The first painting I ever wanted to attempt on a child-centric theme was to be inspired by J.M. Barrie's original Peter Pan. The effect of reading the book, however, was to sweep clean the space in my head that had been condescendingly roped off for "child-appropriate amusements". Childhood is dark, and the best part of Barrie's vision is his casual acceptance of this: “Off we skip like the most heartless things in the world, which is what children are, but so attractive; and we have an entirely selfish time, and then when we have need of special attention we nobly return for it, confident that we shall be rewarded instead of smacked.”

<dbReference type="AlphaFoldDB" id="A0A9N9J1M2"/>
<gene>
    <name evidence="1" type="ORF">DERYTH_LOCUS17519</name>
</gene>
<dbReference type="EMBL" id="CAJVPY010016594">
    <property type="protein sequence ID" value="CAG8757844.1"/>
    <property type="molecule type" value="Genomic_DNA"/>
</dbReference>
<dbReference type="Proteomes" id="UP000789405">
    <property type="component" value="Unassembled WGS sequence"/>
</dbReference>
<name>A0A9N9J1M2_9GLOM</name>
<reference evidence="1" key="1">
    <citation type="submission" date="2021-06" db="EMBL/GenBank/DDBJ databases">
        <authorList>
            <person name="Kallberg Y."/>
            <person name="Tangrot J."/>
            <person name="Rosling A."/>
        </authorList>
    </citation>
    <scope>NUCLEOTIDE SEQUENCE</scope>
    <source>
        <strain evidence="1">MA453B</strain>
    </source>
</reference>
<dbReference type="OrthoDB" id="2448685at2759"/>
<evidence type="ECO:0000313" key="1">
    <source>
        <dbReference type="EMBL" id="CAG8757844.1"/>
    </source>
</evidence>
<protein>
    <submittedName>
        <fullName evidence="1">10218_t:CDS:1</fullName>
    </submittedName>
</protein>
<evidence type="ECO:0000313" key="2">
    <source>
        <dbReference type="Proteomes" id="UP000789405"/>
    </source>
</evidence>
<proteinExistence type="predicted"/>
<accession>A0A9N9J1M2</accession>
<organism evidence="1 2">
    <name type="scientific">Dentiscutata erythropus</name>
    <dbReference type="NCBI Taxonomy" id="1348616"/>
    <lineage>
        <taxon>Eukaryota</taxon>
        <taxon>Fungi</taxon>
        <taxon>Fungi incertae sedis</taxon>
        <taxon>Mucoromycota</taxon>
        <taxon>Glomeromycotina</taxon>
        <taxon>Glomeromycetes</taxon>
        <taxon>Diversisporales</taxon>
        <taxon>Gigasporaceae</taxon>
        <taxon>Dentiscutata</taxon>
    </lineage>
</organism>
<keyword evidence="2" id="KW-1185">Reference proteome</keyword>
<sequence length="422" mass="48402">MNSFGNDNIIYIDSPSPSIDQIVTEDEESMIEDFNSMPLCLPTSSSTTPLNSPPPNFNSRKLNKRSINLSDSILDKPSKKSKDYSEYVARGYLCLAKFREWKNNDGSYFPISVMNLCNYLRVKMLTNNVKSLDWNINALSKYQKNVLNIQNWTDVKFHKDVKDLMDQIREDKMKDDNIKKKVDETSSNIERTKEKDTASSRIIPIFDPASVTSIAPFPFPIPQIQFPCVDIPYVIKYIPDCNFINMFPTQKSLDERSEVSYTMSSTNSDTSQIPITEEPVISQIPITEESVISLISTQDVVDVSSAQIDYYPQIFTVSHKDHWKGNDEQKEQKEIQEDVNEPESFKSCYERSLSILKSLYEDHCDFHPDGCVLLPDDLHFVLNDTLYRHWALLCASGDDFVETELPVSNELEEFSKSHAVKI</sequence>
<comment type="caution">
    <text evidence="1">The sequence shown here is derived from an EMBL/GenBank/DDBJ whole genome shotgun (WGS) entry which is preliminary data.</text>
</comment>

I imagined a reunion in which Wendy, now a dental assistant, takes care of a pointed tooth compromised by, oh, decades of sweets or maybe a glancing dagger. By this act Wendy is essentially defanging Peter, and the scenario becomes—whether I like it or not—a metaphor for his perpetual prepubescence in the face of her adult experience. You can't stop the moving train of subtext.